Chapter 13 also provides for older income tax liabilities (and the interest and penalties on the taxes) to be repaid a small percent of what is owed (called a “cramdown.”).  On these older claims, you repay what you can afford monthly.   The amount you cannot repay is eliminated by bankruptcy law.

Because of the ability of a Chapter 13 to stop interest and cramdown older tax recoveries, there can be substantial savings in making monthly payments by modifying IRS claims through a Chapter 13 tax bankruptcy.  Chapter 13 can also modify and lower other debt repayments, such as credit cards and medical bills.

Chapter 13 bankruptcy laws has less power to modify the repayment on more recent tax liabilities (last three years), trust fund taxes and property subject to an IRS tax lien.


The cost of an offer in compromise will be (1) equity in your assets and (2) the value of your cash flow to the IRS in the future.  If the IRS predicts there will be enough cash flow over the timeframe that they have to collect the liability, there will be no compromise.   The timeframe is 10 years from when the tax liability was put on their books.  Most assets will be reduced in value by 20% to get arrive at IRS valuations.

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The IRS cannot take collection action against the separate income of a non-liable spouse.

If separate tax returns are filed, only the person who signed and filed the return is legally obligated to pay the taxes.  If your spouse did not sign or file a joint return with you, then the IRS cannot collect from him or her.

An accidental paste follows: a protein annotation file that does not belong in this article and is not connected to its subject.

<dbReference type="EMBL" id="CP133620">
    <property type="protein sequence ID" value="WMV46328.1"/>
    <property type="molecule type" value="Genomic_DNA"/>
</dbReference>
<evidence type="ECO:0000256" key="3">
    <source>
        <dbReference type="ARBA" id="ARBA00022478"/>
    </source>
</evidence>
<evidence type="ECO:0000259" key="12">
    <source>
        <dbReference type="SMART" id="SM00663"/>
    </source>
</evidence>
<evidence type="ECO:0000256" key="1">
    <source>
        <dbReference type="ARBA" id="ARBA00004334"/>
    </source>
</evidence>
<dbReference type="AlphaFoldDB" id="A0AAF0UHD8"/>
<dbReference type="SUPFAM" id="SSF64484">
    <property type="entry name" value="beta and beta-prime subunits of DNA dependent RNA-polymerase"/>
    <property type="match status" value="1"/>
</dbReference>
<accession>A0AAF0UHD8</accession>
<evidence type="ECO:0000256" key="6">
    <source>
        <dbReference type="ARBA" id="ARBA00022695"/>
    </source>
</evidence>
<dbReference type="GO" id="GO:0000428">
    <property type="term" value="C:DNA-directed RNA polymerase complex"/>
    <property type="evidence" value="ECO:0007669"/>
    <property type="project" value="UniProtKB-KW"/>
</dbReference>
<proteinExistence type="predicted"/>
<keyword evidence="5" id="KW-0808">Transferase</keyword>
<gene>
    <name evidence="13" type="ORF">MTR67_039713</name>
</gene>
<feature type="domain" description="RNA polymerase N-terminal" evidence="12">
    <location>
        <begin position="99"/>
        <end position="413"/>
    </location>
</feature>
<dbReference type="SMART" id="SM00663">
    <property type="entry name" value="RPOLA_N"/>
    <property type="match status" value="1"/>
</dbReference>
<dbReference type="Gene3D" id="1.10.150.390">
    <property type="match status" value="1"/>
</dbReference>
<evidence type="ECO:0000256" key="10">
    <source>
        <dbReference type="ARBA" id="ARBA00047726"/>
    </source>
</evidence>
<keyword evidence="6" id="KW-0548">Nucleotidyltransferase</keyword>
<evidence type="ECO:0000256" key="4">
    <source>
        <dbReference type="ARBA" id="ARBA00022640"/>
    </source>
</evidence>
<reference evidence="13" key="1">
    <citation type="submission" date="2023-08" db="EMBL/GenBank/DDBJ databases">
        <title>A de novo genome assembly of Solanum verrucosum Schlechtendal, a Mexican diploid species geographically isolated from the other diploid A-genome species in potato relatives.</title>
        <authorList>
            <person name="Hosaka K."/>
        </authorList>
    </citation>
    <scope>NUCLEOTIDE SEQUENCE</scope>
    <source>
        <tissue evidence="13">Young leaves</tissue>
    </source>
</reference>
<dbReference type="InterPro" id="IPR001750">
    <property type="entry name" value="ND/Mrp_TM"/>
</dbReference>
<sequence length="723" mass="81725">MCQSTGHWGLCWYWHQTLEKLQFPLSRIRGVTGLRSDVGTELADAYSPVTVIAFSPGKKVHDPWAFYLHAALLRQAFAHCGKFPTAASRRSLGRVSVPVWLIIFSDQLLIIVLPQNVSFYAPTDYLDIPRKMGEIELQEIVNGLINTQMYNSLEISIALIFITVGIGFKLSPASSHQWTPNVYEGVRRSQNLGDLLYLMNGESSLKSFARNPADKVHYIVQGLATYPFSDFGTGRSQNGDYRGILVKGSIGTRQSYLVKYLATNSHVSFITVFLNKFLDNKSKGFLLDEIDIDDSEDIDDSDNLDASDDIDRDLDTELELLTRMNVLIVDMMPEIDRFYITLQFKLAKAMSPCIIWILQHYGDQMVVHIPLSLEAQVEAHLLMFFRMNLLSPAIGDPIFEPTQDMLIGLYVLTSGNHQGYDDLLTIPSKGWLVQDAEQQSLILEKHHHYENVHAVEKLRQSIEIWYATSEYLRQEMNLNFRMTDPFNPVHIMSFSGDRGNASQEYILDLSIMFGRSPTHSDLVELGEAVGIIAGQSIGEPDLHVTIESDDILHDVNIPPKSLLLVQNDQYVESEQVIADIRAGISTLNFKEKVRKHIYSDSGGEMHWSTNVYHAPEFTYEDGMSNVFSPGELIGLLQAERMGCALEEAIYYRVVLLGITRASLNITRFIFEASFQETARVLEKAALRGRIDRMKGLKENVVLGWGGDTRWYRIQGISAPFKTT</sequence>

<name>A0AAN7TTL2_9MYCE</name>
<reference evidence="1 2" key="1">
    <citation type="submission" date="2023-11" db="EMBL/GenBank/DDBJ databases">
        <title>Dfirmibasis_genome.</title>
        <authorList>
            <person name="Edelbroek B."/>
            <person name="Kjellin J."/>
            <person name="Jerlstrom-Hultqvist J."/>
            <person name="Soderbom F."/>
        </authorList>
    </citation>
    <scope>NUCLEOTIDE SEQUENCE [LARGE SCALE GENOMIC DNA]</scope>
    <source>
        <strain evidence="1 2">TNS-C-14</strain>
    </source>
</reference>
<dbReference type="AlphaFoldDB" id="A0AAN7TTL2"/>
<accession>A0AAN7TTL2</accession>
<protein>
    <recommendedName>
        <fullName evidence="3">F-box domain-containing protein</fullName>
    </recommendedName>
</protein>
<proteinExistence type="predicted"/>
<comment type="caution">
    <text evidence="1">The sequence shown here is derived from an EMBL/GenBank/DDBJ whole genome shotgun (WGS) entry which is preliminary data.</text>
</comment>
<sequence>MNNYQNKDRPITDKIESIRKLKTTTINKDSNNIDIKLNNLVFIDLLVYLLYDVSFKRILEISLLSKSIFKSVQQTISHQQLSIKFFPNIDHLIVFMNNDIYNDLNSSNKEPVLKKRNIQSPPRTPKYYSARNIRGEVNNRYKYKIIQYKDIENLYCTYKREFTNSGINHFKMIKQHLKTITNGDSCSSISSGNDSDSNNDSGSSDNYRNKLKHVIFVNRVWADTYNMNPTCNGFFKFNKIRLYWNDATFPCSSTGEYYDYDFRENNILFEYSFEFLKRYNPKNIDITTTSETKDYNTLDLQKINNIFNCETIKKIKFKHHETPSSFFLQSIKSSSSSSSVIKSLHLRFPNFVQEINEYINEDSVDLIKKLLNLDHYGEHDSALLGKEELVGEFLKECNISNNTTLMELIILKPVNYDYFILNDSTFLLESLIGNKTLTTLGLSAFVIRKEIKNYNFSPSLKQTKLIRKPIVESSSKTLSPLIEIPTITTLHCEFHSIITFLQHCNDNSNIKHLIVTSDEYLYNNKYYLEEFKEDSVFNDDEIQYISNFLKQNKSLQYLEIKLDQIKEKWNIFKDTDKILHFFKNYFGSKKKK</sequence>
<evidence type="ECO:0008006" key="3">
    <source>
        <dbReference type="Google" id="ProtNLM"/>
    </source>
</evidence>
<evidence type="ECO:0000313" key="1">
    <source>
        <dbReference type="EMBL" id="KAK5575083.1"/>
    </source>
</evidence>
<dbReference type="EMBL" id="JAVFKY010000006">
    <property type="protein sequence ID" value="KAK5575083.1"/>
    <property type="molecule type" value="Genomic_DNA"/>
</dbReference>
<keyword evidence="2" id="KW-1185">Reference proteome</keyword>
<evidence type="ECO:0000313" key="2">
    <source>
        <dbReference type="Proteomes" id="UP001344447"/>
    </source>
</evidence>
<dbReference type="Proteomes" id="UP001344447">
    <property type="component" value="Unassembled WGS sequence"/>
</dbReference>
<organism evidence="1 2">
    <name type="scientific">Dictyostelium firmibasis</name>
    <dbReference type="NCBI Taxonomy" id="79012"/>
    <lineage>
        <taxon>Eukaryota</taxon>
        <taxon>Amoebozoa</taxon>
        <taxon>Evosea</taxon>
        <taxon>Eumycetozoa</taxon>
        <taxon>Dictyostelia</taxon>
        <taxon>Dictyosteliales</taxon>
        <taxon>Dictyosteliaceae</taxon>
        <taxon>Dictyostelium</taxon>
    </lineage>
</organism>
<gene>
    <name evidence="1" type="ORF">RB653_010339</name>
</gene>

If joint returns were filed during a prior marriage, the IRS cannot collect your old liability from your new spouse.

Even if a joint return was filed, the IRS has innocent spouse rules to protect a spouse who claims “innocence” as to the liability.  Innocence generally means the spouse did not know or had no reason to know of the liability and received no benefit from the unpaid taxes.  If the IRS grants relief, it will not collect from the innocent spouse even if a joint return was filed.

The IRS also cannot take any separate assets of your spouse, like cars and real estate.  However, if the asset is yours and you place it in your spouse’s name, the IRS can pursue your spouse for recovery.

If you cannot pay your delinquent taxes because of an economic hardship, the IRS can suspend collection efforts against you.  This does not mean your debt is forgiven; just that the IRS will defer collection and not take your wages or bank account.

Internal Revenue Service Policy Statement 5-71 permits hardship status on IRS accounts, as follows: